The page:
Fuller’s constitutional ideas led him into a prolonged and high profile conflict with the ecclesiastical Court of High Commission. It all began when he defended two men accused of subversive actions against the Church. He considered the court Popish, corrupt and criminal in its actions and took his arguments to Parliament. The MPs supported him and he was proposed as
Chairman of the Committee of the Whole House. However, in July 1607, he was
detained by the Court at the White Lion Inn in Southwark. The higher Court of the King’s Bench eventually allowed the High Commission to charge Fuller with heresy and he was fined £200 and gaoled again, but a writ of habeas corpus meant he could challenge his imprisonment. Fuller’s arguments called into question the very existence of the Court of High Commission, as well as the right of Royal prerogative. Ministers were alarmed, but the King’s Bench refused to intervene and, Fuller was locked up once more. King James I was convinced that the lawyers were out to destroy the power of his Church and he put pressure on Archbishop Bancroft to pursue the case. Fuller was finally convicted at the end of the November and the Fleet Prison became his permanent home.
Nicholas had triumphed in that he had shown the weak position of the Court of High Commission, which could only be protected by his own incarceration. However, he could do little more from behind bars and so signed a submission. This, his wife persuaded him to withdraw, but a second submission was accepted and he was released in January 1608.
It was not long before Nicholas was in trouble again however. His friends amongst the opponents of the bishops had been printing his arguments and circulating them as illegal pamphlets. Nicholas there argued,
in rousing language, that the ecclesiastical courts were technically illegal and opposed to the rules of common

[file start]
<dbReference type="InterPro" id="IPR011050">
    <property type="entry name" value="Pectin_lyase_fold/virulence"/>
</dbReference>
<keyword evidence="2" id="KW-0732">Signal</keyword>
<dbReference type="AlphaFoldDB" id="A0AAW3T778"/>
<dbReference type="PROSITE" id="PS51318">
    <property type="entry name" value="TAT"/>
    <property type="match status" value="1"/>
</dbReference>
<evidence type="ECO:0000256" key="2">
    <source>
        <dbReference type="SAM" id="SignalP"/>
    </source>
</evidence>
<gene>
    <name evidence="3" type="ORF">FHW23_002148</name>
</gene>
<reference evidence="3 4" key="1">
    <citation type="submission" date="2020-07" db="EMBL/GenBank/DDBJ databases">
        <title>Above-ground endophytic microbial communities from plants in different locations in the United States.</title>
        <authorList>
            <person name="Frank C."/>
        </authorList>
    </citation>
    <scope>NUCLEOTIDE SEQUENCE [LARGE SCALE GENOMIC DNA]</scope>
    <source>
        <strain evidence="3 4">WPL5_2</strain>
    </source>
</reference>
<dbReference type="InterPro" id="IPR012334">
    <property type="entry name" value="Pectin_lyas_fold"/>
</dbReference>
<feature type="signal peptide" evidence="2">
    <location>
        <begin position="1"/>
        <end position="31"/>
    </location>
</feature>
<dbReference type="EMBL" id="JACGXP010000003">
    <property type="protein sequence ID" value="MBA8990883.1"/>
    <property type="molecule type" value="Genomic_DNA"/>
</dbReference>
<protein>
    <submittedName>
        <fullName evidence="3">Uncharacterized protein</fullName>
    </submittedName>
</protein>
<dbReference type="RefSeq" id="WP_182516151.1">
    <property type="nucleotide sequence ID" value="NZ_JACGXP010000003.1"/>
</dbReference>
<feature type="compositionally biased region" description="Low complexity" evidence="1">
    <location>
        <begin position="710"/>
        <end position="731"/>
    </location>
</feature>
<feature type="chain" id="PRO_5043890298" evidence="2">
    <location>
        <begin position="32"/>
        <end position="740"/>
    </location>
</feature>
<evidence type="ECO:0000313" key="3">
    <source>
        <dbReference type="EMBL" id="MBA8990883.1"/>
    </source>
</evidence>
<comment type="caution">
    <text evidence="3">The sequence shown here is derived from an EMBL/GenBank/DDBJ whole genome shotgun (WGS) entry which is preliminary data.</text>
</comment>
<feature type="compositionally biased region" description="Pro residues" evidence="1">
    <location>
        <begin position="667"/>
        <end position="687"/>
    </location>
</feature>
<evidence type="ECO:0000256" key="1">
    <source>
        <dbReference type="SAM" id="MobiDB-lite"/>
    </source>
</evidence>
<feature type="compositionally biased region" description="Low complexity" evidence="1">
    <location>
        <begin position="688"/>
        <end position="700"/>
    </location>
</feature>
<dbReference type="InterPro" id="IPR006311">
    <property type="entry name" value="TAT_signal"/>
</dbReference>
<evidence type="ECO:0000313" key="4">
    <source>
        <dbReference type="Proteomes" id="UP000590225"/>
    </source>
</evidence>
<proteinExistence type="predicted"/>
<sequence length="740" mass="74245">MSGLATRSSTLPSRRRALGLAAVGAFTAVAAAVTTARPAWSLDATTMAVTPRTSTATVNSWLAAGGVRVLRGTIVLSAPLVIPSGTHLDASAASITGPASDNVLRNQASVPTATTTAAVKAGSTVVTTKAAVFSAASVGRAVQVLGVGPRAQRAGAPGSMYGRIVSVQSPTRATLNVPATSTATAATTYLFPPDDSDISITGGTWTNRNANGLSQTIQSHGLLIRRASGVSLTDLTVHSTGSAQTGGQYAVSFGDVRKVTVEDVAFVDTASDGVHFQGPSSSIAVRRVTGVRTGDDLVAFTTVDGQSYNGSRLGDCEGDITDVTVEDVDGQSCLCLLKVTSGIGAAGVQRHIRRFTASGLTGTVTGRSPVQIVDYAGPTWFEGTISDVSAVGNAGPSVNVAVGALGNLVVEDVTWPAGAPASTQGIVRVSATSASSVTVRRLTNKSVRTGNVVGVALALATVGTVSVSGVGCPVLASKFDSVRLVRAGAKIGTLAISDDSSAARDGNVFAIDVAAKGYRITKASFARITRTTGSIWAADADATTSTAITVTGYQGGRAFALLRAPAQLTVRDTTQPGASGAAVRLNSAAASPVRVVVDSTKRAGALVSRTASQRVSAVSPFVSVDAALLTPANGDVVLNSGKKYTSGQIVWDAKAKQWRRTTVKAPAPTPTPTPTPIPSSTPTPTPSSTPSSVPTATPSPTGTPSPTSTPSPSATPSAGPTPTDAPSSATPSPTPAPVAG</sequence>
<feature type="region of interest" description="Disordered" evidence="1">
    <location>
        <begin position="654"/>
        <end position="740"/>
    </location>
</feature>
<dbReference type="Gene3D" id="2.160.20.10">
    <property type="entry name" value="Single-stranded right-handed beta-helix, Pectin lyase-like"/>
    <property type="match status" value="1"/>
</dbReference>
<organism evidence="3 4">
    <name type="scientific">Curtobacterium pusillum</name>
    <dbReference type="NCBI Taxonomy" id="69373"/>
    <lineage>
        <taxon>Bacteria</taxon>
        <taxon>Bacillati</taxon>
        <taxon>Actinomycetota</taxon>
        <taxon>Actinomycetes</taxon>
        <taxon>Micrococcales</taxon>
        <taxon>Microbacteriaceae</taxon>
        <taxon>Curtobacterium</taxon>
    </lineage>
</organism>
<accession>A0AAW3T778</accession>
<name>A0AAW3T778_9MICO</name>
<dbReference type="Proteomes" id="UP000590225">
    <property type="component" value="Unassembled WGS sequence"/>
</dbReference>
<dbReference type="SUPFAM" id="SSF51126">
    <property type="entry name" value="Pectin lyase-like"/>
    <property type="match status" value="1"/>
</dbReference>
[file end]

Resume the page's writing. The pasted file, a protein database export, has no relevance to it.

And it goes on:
justice. He showed great faith in the independence of the judiciary: a fact that had been little tested at this date but, partly thanks to him, would be in the future. The company were arrested, along with Fuller himself, and charged with sedition at the end of February. Fuller was confined to the precincts of St. Paul’s Cathedral. His case continued in the Court of Star Chamber, but its final outcome is unknown. By April, he was allowed to practice law once more as long as he confined himself to Gray’s Inn. Further action was expected, but no details of this have been found.
Fuller returned to Parliament in 1610, as a respected member and he immediately renewed his conflict with the authorities. He set out his specific ideas on the Royal prerogative, restating that the king, as well as his people, was subject to law, and attacking taxation without Parliament; but his speech was greeted with silence. At the end of the year, he turned on the Court of High Commission again. He continued to oppose the Government for the next four years, but his leading position in Parliament came to an end in the ‘Addled Parliament’ of 1614.
He remained active in local affairs until he died on 23rd February 1620 at home in Chamberhouse Castle. He was buried in the
parish church at Thatcham where he features on a large wall monument in his barrister’s gown and accompanied by his wife and seven
children. He left money to the poor of Newbury and to two preachers, but his main heir was his eldest son, Sir Nicholas Fuller who, unfortunately, only survived him by four months, leaving his three-year-old son, Dowse, to inherit the family estates.